Turning next to FIG. 18 still another form of the apparatus of the invention is there shown. This apparatus is similar in many respects to that shown in FIG. 16 and like numerals are used in FIG. 18 to identify like components. This latest form of the invention, like that shown in FIG. 16, comprises a fluorescent light system 72. However, in this construction the light system 72 is superimposed over a mirror surface 90 instead of the angled, white screen 74 shown in FIG. 16. With this construction, the mirror surface 90 reflects the light across the back of the target animal forming a shadow “S” on the angled screen 92 that is positioned on the opposite side of the target animal from mirror surface 90. As before, the original axis 73 of the fluorescent light system is in parallel with the axis 75 of an overhead camera 78. However, the lighting axis 79 is redirected to the transverse or orthogonal direction via the angled mirror surface 90. As indicated in FIG. 18, the back of the target animal blocks the light in the lower region of the angled screen 92 making the height visible in silhouette form on angled screen 92 and measurable from above the screen surface 92 a. The top-view camera 78 records the height of the shadow on the angled screen and computes the hip height accordingly. A light source lens system 86, of the character previously described is affixed to the fluorescent fixture to help avoid diffusion of the fluorescent light source.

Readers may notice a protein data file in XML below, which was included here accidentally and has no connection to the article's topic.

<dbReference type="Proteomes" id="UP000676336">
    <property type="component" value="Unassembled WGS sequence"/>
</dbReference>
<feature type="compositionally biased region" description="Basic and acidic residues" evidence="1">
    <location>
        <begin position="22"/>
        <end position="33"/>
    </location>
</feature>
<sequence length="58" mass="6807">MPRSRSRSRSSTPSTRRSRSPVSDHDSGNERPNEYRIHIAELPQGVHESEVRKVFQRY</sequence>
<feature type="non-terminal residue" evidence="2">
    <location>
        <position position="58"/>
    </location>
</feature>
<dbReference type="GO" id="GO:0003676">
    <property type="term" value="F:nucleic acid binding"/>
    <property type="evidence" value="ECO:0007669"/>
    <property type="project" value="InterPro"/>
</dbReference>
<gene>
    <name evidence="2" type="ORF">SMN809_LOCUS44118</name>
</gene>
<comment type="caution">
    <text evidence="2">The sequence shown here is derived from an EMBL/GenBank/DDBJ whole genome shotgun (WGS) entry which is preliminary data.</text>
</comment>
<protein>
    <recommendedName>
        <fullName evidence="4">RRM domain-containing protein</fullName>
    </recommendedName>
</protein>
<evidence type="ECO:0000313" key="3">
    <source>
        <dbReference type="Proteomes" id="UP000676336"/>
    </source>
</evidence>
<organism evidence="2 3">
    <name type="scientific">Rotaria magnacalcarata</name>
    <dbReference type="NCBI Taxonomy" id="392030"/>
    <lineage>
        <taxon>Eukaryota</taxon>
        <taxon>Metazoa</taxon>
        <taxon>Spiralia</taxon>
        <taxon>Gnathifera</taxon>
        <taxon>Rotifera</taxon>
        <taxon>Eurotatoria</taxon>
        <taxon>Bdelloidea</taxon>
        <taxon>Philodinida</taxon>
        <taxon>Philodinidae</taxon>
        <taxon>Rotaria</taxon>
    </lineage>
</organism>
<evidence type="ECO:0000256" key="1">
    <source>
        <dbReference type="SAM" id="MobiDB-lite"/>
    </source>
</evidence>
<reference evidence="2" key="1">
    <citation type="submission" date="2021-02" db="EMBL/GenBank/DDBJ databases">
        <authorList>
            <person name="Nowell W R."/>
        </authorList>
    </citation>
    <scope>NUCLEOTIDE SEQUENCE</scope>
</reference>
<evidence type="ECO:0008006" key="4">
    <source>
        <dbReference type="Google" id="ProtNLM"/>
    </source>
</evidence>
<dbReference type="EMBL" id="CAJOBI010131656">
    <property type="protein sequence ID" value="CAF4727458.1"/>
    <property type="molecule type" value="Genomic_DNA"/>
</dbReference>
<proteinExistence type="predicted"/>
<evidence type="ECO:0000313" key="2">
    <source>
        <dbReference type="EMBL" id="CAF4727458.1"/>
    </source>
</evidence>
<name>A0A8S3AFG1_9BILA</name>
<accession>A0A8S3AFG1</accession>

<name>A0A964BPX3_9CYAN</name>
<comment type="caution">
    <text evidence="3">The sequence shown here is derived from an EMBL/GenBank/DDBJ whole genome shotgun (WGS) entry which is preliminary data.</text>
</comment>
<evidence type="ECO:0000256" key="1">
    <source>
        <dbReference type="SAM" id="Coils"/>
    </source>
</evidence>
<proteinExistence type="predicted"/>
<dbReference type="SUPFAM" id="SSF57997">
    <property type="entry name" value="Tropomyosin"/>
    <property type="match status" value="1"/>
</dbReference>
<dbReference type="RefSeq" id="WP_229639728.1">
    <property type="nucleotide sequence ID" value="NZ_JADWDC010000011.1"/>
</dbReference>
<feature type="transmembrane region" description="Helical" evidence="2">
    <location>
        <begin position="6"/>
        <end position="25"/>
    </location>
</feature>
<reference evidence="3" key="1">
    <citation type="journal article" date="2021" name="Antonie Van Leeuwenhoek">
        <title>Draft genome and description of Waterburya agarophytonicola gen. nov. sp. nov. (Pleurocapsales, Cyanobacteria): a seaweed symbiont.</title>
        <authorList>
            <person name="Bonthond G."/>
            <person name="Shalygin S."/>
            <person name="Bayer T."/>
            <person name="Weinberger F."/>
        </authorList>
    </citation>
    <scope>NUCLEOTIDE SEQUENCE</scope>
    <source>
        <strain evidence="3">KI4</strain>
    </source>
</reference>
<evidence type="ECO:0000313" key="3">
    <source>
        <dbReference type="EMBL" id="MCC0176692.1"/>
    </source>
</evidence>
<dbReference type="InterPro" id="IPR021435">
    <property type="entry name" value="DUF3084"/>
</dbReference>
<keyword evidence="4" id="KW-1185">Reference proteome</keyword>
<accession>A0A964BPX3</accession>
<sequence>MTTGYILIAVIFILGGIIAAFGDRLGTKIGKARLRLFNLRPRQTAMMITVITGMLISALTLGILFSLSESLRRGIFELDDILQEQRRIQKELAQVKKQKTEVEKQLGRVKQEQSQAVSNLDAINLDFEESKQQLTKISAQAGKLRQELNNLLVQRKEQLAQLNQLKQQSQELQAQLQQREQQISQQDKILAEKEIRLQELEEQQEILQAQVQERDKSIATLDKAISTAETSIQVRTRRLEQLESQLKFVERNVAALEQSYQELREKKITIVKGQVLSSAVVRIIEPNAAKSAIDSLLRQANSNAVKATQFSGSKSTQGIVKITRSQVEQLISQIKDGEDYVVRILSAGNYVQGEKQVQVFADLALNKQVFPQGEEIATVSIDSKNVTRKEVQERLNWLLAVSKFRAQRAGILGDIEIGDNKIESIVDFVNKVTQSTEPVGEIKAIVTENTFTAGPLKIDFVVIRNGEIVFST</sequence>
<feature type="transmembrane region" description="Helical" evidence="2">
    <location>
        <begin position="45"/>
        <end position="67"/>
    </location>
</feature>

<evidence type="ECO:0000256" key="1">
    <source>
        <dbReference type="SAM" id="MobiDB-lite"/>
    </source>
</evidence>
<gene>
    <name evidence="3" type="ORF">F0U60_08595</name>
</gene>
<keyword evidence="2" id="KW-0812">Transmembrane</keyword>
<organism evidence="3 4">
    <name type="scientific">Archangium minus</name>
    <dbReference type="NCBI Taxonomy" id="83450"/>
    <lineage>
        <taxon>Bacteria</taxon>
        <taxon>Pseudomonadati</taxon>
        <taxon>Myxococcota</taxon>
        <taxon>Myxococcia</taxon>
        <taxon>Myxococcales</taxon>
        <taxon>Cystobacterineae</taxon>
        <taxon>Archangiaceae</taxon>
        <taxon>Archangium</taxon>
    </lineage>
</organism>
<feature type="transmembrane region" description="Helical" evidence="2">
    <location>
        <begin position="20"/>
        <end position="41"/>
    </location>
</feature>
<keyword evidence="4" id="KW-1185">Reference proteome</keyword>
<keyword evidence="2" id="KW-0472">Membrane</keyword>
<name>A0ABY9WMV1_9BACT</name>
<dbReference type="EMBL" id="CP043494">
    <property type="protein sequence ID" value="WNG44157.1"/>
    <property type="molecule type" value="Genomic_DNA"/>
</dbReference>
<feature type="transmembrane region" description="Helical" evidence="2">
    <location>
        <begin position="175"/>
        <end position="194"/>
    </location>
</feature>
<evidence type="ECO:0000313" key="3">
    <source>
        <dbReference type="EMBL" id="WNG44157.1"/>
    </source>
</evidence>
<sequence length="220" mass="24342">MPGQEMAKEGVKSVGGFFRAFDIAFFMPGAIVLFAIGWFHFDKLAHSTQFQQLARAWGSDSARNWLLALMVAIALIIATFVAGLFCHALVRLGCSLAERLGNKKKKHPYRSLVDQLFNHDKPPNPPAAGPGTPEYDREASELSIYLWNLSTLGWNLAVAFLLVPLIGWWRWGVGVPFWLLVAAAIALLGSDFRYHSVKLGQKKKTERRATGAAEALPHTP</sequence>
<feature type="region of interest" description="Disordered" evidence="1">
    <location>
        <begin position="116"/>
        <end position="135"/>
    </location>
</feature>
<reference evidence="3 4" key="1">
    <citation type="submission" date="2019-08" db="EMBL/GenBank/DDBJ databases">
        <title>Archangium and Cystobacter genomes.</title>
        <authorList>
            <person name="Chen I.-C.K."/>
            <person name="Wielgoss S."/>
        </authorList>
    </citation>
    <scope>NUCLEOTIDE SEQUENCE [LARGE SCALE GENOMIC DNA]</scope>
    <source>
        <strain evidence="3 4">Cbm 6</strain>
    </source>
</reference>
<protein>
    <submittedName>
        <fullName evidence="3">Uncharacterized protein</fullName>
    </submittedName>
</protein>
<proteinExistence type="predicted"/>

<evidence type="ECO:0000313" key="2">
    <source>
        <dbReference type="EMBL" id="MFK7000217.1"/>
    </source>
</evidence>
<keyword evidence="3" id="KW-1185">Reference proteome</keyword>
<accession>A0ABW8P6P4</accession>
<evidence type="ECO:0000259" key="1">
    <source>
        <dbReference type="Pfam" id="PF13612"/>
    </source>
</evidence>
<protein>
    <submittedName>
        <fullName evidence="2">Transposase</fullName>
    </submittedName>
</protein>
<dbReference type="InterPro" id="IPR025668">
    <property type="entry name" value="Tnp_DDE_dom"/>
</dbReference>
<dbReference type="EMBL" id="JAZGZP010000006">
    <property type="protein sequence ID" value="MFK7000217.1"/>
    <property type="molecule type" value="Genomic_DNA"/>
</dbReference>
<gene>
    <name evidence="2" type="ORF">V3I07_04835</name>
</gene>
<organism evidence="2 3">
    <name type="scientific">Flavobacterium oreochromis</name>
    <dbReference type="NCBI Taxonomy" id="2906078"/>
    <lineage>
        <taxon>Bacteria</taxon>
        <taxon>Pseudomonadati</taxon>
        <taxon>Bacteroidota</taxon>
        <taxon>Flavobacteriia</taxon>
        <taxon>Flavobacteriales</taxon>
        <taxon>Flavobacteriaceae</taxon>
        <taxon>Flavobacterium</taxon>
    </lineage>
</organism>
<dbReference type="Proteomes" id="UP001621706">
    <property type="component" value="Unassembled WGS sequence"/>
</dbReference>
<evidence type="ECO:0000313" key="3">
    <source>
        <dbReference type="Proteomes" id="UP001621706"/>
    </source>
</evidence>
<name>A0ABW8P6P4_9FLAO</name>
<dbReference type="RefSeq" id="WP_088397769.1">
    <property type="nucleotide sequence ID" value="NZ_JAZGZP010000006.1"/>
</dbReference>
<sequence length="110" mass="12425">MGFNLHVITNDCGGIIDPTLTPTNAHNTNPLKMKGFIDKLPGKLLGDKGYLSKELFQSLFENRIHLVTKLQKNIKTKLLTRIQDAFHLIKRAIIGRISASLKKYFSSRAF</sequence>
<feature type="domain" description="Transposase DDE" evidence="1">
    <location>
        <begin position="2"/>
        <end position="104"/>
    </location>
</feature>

Referring to FIG. 19 yet another form of the apparatus of the invention is there shown. This apparatus is similar in many respects to that shown in FIG. 18 and like numerals are used to identify like components. The main difference between the apparatus of FIG. 19 and that shown in FIG. 18 resides in the fact that the fluorescent light 86 source is replaced by a projection system 96 such as that used in a conventional, readily commercially available overhead projector. With this construction, the mirror surface 90 reflects the light across the back of the target animal forming a shadow “S” on the angled screen 92 that is positioned on the opposite side of the target animal from mirror surface 90. As indicated in FIG. 19, the original axis 97 of the overhead projector system is in parallel with the axis 75 of an overhead camera 78. However, the lighting axis 97 is redirected to the transverse or orthogonal direction via the angled mirror surface 90. As indicated in FIG. 19, the back of the target animal blocks the light in the lower region of the angled screen 92 making the height visible in silhouette form on angled screen 92 and measurable from above the screen surface 92 a. The top-view camera 78 records the height of the shadow on the angled screen and computes the hip height accordingly.